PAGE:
Apple Finally Recommends Antivirus Protection 2022
Apple Recommend Antivirus for Mac It seems as if the pot has finally called the kettle black. After routinely needling Microsoft and PC users for having to run antivirus programs, Apple has finally recommended that owners of its hardware use similar software to protect their computers.
Traditionally, Apple hardware and the Mac operating system have been free from viral or spyware attacks for one very simple reason: too few people actually use those systems. From a spyware goon’s perspective: if only about 5 per cent of computer owners are Apply users, then why design a spyware program or hack for such a small segment of the population?
What Antivirus Software Does Apple Recommend for Mac?
Now that Macbooks are becoming more popular and Apple’s star is rising, so too is the chance of an infection. Thus, in an article issued last week, the Cupertino-based company recommended the “widespread use” of at least one — preferably more than one — antivirus program to protect against security threats.
The trick to using more than one program would be to avoid falling into the “one-trick pony” trap, with hackers learning the one program Apple users turn to for protection. Many hackers design virus programs that can easily circumvent one or two different types of defenses, but the more security formulas there are on the market, the harder cracks will be.
So, what does Apple recommend, specifically?
If users were to select one program, Apple recommends it be Intego’s VirusBarrier X5, followed by McAfee VirusScan for Mac and Symantec Norton Antivirus 11.
Apple’s ad campaign has changed with its position on the need for antivirus support. In 2006 it poked fun at Windows’ weaknesses; now, it subtly adds to company frequently-asked-questions that users should users upgrade. Although it still markets the Macbook and Mac OS X as a safer bet for buyers seeking security, the prose has been toned down significantly.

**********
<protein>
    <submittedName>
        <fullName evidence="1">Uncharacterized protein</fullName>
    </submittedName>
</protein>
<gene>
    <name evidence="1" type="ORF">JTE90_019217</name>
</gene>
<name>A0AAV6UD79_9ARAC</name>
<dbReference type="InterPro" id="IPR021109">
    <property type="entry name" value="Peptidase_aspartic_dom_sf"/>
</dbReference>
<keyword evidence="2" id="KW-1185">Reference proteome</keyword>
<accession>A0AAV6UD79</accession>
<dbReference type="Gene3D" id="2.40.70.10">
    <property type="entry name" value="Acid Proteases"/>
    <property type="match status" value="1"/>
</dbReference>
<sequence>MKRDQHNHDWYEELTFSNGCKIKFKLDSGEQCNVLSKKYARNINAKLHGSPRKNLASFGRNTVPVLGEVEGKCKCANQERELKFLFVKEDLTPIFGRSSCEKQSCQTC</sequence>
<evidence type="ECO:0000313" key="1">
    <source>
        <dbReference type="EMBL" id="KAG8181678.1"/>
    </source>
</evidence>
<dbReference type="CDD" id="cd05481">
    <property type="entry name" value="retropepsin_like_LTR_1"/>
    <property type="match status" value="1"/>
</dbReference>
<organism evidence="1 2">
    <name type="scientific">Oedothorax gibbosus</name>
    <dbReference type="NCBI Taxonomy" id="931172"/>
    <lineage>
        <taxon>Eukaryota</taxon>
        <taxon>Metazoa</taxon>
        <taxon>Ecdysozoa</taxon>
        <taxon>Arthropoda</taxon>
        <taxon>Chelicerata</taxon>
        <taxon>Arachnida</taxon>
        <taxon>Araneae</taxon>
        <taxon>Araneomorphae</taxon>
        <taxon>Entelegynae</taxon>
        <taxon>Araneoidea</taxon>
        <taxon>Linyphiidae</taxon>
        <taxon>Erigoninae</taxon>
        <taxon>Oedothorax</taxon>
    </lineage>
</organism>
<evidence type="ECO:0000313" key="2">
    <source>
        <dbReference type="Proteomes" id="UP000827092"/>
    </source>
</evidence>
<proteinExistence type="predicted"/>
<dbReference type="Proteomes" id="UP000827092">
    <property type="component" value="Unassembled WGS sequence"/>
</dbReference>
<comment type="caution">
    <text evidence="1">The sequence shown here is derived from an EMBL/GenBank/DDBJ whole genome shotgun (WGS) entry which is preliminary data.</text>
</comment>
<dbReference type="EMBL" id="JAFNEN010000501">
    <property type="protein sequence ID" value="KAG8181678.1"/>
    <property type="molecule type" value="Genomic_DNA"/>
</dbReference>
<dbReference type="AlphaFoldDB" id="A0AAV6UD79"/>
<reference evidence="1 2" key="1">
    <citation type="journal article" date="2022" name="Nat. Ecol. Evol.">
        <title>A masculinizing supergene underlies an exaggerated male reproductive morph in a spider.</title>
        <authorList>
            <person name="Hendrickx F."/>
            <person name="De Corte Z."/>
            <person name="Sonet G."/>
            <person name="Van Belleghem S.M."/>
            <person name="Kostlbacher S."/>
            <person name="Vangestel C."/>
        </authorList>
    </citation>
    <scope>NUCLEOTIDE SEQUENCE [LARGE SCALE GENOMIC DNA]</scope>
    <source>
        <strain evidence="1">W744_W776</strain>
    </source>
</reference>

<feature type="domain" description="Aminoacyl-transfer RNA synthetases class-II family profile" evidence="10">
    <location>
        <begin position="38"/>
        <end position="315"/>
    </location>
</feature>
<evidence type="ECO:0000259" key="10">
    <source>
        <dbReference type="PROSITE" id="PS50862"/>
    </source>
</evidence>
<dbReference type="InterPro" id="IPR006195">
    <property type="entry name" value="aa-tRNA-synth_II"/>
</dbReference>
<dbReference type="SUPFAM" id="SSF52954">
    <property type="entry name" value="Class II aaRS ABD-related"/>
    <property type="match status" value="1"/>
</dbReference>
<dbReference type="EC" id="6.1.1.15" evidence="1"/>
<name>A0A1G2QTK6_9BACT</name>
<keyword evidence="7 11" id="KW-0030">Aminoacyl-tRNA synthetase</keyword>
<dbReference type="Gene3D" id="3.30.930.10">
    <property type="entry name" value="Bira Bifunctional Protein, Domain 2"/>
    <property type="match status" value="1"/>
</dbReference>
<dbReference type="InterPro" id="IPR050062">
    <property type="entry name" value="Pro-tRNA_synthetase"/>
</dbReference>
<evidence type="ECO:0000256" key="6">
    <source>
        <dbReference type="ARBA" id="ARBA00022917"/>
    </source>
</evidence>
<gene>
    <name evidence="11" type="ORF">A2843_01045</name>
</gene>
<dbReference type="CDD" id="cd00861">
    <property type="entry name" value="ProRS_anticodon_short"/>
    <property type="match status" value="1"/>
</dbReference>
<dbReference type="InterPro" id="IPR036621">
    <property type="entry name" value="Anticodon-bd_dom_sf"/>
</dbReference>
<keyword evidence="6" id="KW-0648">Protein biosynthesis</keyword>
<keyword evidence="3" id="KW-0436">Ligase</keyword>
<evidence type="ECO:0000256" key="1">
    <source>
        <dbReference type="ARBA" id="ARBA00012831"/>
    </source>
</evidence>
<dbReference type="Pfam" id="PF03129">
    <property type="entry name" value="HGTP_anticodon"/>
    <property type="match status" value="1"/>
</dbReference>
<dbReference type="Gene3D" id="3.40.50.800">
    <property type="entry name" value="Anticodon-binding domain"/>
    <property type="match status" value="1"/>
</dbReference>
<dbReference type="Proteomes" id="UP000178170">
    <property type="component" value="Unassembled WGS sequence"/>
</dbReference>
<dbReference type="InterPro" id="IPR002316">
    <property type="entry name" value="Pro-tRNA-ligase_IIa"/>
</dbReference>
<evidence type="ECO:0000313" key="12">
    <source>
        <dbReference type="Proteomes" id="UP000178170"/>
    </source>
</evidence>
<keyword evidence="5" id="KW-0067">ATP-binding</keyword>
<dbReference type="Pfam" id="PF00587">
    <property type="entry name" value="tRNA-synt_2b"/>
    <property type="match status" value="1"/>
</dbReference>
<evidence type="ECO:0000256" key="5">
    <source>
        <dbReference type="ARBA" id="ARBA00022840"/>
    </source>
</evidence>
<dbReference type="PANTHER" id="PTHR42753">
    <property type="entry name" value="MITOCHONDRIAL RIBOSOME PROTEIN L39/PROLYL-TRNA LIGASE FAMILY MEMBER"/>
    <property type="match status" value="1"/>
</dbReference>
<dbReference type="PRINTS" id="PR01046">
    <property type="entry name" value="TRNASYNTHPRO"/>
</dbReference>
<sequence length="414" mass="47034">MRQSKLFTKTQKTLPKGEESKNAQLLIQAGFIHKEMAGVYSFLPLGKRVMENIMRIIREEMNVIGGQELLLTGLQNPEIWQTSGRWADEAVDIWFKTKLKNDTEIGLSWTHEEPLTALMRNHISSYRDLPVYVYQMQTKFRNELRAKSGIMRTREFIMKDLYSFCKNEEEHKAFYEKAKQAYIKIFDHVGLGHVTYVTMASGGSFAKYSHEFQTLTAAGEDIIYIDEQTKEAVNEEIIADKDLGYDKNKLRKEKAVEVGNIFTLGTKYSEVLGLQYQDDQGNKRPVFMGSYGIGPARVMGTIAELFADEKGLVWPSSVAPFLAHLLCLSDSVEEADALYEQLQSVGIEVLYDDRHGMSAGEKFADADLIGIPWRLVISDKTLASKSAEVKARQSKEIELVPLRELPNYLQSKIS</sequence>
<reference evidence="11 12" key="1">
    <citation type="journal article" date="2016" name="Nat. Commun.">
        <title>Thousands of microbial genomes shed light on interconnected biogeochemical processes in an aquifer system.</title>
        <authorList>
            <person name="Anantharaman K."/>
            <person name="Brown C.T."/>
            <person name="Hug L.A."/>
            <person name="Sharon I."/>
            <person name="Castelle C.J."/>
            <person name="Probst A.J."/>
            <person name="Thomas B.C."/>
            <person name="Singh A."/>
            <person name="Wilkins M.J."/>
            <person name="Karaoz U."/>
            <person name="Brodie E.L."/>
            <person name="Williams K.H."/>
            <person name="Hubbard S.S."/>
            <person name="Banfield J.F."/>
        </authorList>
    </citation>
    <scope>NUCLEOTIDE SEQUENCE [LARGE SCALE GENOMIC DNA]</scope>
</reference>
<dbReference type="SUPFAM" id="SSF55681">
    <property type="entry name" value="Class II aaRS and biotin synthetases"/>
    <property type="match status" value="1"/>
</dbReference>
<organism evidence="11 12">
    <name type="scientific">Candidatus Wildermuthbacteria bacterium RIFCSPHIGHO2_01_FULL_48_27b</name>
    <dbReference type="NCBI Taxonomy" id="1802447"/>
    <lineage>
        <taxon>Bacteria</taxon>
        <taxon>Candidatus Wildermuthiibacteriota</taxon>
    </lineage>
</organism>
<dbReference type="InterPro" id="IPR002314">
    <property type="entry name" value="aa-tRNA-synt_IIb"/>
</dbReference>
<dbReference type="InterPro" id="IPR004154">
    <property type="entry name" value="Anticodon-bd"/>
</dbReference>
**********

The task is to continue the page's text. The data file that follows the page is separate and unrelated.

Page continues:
What are the latest Mac viruses and threats?
There are various ongoing threats to those using a Mac including phishing attacks, fake malware, adware, broswer hijackers, and more. Of those the one making the biggest impact is the Shlayer Trojan, which hit 10 percent the Macs monitored by Kaspersky in 2019, according to that company. (It’s not a new threat though having been around since February 2018.)
OSX/Shlayer (also know as Crossrider) is a variant of adware that infects Macs via a fake Adobe Flash Player installer. The fake Flash Player, which you would have to pick up from a BitTorrent site, according to Intego, installs various apps on your Mac, including: Chumsearch Safari Extension, Advanced Mac Cleaner, MyShopCoupon+, mediaDownloader, and MyMacUpdater.
Newer, but no less damaging, threats include OSX/Newtab, which appeared in December 2018. According to Malwarebytes this is part of an “adware family that attempts to redirect searches in the web browser for the purpose of earning illicit affiliate revenue.” Malwarebytes says that it is “often spread through fake flight or package tracking pages, fake maps, or fake directions pages”. This threat attempted to add tabs to Safari and was digitally signed with a registered Apple Developer ID. Apple has since changed the way extensions work in Safari so it is no longer able to infiltrate Safari – but it is still a risk for Chrome users.
The Case for a Third-Party Antivirus
These security features all help protect your Mac from attack, but no platform is immune. New instances of macOS malware are discovered every year. Many of these slip through Apple’s defenses by design, or they exploit a “zero-day” security flaw Apple hasn’t been able to patch.
In June 2019, OSX/CrescentCore was discovered posing as an Adobe Flash Player installer disk image. The malware installed an app called Advanced Mac Cleaner, LaunchAgent or a Safari extension, checked for antivirus software, and then exploited unprotected machines. OSX/CrescentCore was signed with a developer certificate, so it infected machines for days before Apple caught it.